The Stillborn God: Religion, Politics, and the Modern West. By Mark Lilla. New York: Alfred A. Knopf, 2007. 334pp. $26.00.
Mark Lilla's The Stillborn God is a welcome consideration of a question of utmost importance. What if, contrary to the expectations and hopes of many Enlightenment figures, religion and faith have not faded into history as relics of our primitive past, but have flourished despite the advances of reason and modernity? What if Nietzsche's Zarathustra is mistaken, and God is not dead? Lilla's book is an erudite and provocative attempt to explain why religion and politics have had such a vexed relationship and how the attempts to solve the tension between them have shaped the contours of political thinking in the West.
The outline of Lilla's book is simple enough, even if the subject matter at times delves deep into the works of some major, and not so major, political philosophers and theologians. Lilla describes the crisis of European history as resulting from political thinking in which God's will ana truth are central components. This way of thinking-Lilla refers to it as political theology-had a certain comprehensiveness that was comforting on one level, but it also carried, and carries, inherent tendencies that can erupt into political reality with the most unpleasant consequences.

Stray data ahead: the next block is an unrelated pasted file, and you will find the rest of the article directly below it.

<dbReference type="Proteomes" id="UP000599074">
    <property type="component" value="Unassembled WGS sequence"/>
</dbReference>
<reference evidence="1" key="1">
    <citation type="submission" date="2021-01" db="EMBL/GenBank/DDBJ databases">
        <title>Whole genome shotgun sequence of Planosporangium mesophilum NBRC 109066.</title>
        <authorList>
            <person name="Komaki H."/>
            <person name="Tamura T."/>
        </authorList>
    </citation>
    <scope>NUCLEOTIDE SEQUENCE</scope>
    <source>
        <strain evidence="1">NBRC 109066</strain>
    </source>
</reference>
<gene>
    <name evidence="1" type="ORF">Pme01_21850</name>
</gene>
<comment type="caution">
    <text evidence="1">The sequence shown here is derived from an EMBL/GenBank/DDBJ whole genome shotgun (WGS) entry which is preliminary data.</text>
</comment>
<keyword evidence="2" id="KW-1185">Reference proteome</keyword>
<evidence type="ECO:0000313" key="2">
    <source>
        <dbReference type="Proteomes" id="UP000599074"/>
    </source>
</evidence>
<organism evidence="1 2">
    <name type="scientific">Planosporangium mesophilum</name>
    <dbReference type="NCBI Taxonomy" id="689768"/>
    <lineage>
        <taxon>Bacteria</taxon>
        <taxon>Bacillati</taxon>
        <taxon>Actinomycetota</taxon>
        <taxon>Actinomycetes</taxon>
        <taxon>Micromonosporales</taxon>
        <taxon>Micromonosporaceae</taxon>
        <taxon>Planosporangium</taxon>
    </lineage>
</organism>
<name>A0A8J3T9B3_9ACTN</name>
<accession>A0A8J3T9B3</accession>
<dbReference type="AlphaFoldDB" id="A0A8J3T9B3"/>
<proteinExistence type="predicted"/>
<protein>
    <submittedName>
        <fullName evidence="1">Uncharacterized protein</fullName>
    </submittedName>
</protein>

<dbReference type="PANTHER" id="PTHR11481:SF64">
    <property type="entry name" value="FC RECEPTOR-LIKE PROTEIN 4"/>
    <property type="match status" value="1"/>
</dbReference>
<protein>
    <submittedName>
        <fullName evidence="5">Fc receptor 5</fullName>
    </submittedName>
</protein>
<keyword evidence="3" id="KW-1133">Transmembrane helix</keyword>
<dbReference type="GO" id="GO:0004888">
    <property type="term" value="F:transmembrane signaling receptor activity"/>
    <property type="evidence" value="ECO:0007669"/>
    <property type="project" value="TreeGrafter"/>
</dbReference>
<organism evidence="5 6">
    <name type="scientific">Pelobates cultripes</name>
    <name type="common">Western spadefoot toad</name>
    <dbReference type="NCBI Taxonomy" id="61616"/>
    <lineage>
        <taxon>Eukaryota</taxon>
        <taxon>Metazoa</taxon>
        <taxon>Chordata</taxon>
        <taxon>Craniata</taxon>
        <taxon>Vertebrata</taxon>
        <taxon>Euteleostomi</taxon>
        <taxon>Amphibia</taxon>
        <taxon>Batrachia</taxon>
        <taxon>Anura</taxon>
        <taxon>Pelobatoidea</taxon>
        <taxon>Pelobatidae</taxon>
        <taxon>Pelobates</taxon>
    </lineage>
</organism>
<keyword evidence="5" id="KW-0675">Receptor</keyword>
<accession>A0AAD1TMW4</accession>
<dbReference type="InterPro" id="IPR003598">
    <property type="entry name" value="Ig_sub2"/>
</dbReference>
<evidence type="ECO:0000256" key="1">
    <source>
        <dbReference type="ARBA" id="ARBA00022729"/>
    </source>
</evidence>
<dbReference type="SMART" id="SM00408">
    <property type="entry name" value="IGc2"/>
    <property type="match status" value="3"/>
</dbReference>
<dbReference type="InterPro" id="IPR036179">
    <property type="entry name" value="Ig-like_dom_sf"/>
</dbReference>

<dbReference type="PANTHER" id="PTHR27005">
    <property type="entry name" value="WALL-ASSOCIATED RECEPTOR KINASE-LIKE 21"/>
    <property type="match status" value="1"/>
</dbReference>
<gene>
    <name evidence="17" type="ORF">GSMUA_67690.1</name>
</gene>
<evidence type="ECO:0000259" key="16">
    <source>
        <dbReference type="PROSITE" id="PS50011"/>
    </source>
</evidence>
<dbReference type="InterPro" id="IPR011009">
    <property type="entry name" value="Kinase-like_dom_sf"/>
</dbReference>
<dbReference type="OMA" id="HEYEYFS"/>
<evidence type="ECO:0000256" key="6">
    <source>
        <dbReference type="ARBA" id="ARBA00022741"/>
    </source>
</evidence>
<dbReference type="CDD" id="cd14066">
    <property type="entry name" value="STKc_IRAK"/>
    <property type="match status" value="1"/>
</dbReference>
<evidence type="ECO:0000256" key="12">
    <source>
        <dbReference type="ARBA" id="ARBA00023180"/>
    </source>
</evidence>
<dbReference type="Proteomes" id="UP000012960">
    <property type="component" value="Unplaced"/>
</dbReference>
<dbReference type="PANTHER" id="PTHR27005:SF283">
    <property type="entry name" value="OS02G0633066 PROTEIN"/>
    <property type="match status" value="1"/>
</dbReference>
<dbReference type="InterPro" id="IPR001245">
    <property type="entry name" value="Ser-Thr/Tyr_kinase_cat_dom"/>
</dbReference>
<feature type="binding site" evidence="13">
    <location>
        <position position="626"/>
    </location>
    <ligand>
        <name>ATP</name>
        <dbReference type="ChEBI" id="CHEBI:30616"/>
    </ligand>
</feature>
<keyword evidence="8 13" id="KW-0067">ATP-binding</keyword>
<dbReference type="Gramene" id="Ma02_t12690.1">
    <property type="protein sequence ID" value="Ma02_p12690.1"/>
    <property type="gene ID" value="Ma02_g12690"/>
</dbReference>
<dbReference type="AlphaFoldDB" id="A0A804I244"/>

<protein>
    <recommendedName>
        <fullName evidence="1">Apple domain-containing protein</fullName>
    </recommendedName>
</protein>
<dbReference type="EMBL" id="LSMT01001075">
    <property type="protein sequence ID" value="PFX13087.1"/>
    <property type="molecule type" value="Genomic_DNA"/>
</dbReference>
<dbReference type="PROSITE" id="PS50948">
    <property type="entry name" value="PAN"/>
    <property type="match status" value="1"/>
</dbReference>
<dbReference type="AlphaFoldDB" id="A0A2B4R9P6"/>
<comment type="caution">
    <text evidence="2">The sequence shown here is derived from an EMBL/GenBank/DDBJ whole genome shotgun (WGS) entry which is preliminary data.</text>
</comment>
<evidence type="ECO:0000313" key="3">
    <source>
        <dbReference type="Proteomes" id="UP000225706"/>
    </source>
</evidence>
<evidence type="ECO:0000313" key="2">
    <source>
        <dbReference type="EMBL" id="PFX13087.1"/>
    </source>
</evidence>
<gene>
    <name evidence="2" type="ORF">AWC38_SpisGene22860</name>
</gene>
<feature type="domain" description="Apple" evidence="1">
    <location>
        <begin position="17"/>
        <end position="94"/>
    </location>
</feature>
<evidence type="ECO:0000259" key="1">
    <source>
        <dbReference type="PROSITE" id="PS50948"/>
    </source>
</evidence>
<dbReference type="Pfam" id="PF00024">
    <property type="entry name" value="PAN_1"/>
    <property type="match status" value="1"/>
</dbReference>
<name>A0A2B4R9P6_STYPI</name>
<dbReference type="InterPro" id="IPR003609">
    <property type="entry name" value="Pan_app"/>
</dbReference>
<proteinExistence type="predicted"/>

Lilla begins by describing the struggle of Christian political theology and concludes that although it must be given credit for "[allowing] a magnificent and powerful civilization to flower," the seemingly endless doctrinal and political debates that accompanied it "rendered medieval European life increasingly intolerant, dogmatic, fearful, and violent" (p. 55). This last flourish might remind one of Thomas Hobbes's famous line about life in the state of nature being "solitary, poor, nasty, brutish, and short."
Indeed, Hobbes plays perhaps the pivotal role in Lilla's telling as the architect of "The Great Separation," the first modern solution to make politics safe again by taming the divisive potential of religion. Hobbes's great accomplishment was to redirect our attention from a God-centered approach to political life to a man-centered "nexus." Whereas prior to Hobbes God acted as the hub and the concerns of man were like so many spokes in a wheel, now human concernsnamely the fear of death-would operate as the center, and God, to the extent that God was involved at all, would be relegated to one of the spokes.
This account is all skillfully and carefully relayed. …